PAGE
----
Workshops 2015

Please note that the workshops comprise of 8 parallel tracks over two days, covering different topics, so you can choose the topic that suits you or your organisation best. The first 6 tracks in the agenda (A-F) involve longer training sessions and consist of part 1 and 2 given the same day. The final two tracks (G-H) are single workshops. The language is specified for each of the workshops so you have the option to participate in English, English with Russian translation or Russian.

  • Dealing with Meetings and Arrests (Part 1-2)

    Meetings can be one of the most vulnerable activities for human rights defenders, as hostile authorities often choose these moments to arrest or intimidate them. This clinic will introduce methods of reconnaissance, planning and managing meetings to mitigate these risks. We will focus on issues such as location selection, conduct of a meeting, avoiding incrimination and reducing the risk of eavesdropping. We will also address methods of dealing with arrests if they occur. We’ll use real case studies to identify different types of arrest situations in repressive environments and provide advice on how human rights defenders and their organisations, can better handle these situations. The session will address issues such as emergency response, mental preparation and dealing with questioning.

    Trainer: Rory Byrne, Security First

  • Psychosocial Aspects of Security (Part 1-2)

    Psychosocial aspects influence your security situation greatly. If you or your staff are under constant stress or on the verge to burnout, it surely influences the way decisions are made and what type of decisions are made. When planning security measures it is important that the wellbeing of staff and the psychosocial context are considered in the risk assessment and the corresponding strategy. In this workshop the trainer will discuss the psychosocial aspects of security and give hands-on advice on how it can be dealt with in an organisation. First part of this workshop will concentrate on the issues/factors affecting personal wellbeing of activists. The second part will address specific measures the organisations could consider introducing/developing to support activists’ wellbeing and including sharing already existing practices and experiences of those.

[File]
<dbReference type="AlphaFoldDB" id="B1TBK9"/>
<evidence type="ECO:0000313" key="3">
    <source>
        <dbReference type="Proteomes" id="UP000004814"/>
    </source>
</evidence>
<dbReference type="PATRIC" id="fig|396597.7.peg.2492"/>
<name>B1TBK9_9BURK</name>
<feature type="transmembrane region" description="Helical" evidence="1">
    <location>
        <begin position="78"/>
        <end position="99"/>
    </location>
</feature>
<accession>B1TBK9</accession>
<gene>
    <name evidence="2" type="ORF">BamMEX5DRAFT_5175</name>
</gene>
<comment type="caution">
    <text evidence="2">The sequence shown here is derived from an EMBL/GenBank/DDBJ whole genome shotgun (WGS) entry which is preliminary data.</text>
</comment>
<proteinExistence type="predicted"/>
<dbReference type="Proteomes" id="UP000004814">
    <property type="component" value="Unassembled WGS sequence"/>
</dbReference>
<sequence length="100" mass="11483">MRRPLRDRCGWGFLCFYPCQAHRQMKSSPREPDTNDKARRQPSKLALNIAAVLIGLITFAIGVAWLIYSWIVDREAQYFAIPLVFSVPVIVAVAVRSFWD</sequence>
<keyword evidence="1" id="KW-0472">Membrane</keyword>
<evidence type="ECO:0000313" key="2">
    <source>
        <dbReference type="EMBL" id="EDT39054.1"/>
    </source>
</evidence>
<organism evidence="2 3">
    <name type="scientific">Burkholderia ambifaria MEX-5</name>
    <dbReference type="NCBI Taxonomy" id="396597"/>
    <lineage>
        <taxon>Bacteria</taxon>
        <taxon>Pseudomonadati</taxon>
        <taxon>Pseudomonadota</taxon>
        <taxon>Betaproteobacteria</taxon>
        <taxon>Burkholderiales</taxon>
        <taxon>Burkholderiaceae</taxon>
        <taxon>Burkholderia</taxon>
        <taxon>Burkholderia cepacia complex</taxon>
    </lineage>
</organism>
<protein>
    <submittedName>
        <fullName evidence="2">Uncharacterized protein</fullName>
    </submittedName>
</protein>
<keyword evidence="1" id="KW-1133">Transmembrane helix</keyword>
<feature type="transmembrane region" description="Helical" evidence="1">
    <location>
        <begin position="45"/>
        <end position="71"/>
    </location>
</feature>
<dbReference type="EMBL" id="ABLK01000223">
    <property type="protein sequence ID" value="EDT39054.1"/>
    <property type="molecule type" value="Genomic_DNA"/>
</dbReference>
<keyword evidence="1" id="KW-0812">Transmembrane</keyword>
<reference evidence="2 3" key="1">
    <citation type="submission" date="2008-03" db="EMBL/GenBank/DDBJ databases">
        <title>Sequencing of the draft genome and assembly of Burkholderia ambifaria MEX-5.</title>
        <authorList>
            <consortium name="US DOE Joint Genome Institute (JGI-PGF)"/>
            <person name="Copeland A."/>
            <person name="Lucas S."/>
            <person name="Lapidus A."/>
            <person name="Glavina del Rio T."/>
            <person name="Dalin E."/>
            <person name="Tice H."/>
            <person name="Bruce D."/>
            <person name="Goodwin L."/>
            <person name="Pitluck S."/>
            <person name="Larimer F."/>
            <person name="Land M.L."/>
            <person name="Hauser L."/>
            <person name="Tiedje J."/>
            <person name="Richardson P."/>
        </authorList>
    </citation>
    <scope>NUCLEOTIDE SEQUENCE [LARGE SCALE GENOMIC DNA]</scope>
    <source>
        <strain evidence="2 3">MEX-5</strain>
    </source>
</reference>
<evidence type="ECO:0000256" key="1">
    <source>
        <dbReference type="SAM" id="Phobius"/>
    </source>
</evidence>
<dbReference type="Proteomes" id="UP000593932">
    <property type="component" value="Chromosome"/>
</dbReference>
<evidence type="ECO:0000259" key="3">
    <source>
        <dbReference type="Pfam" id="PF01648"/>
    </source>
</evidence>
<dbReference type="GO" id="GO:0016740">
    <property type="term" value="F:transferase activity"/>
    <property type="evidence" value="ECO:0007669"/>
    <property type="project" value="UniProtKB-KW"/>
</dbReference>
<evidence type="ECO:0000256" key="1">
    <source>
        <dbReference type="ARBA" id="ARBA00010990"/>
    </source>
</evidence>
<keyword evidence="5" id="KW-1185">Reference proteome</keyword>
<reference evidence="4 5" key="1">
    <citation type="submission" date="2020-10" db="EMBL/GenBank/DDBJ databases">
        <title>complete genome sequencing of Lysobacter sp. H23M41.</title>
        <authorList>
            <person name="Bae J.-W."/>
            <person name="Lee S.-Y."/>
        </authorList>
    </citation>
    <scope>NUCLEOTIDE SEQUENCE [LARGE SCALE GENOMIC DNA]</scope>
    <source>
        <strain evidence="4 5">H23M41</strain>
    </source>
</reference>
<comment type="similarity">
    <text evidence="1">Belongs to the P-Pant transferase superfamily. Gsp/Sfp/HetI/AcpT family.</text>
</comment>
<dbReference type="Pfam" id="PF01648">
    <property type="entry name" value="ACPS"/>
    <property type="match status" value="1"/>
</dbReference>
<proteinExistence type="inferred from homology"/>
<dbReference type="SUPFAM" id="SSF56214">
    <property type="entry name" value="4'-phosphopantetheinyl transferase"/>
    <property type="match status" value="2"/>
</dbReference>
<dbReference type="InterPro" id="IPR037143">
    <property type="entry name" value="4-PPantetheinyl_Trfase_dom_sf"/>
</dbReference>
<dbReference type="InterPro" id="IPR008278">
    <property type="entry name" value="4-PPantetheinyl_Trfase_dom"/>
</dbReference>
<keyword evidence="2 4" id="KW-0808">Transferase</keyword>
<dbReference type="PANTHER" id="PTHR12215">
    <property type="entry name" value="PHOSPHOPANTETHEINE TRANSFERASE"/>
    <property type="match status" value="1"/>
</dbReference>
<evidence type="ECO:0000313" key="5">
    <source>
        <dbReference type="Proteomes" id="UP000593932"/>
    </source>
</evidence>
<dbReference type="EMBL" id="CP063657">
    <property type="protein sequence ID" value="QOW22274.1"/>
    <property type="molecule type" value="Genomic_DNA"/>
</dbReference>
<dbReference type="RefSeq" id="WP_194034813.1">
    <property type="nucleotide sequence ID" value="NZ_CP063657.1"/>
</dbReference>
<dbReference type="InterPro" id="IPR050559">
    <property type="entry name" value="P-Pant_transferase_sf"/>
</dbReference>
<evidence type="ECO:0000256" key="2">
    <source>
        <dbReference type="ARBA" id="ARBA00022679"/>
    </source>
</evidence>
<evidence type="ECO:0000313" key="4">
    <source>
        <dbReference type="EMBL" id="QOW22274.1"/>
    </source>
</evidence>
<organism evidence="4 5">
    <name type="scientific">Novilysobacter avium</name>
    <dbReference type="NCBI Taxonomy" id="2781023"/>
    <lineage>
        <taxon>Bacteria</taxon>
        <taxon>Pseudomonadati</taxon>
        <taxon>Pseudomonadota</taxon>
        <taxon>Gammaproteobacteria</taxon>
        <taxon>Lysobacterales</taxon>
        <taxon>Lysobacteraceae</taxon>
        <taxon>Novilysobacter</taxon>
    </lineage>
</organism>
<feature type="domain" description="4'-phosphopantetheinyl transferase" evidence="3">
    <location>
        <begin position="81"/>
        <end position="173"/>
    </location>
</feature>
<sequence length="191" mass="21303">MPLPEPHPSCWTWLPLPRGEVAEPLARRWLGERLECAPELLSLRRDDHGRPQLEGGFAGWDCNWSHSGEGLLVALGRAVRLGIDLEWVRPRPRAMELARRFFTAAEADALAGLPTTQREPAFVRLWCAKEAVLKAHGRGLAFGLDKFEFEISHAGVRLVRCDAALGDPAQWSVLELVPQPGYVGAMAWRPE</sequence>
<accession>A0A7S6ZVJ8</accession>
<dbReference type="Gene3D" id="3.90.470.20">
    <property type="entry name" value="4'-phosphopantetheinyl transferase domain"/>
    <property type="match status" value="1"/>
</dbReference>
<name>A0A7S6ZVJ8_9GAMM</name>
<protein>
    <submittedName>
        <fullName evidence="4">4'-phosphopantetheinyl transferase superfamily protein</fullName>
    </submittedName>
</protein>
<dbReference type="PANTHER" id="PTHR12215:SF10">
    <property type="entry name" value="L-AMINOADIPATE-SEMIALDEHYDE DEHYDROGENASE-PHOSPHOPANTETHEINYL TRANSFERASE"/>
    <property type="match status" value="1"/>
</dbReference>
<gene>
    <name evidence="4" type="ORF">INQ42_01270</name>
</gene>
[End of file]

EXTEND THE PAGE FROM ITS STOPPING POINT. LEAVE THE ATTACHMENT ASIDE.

Trainer: Jolanta Cihanovica, Mozaika

  • Video Campaigning (Part 1-2)

    How do you develop powerful stories and create effective videos that move your audiences to action? With video-enabled mobile phones now in the hands of many people, a growing number of people creating and using video, and with more platforms to amplify media, how do you utilise your own and others’ videos to reveal evidence and stories, challenge propaganda and galvanise publics. What are effective strategies and tactics for thinking through video for change? This workshop will focus on strategies, tactics and approaches that have been effective in securing human rights change, and draw on WITNESS’s 20 years of experiences supporting human rights defenders and witnesses to not only film, produce or curate powerful footage, but also distribute the material so that it creates a difference, and work safely and ethically to protect everyone involved.

    Trainer: Sam Gregory, Witness

  • How to Use Shadow Reporting as a Strategic Tool Within the UN Human Rights System (Part 1-2)

    The UN human rights system offers a range of opportunities for human rights defenders to shine a light on the situation in their country and build pressure upon their states to change. This module will examine how to interact in a UN strategic manner, with a focus on reporting to treaty bodies and the Universal Periodic Review. Through presentations, exercises, group work and peer learning, participants will explore:

    • What are Treaty Bodies and the Universal Periodic Review;
    • How can human rights defenders input into these processes;
    • What practical and strategic actions and tools can be used to ensure that this input has an impact;
    • What do high quality NGO reports look like;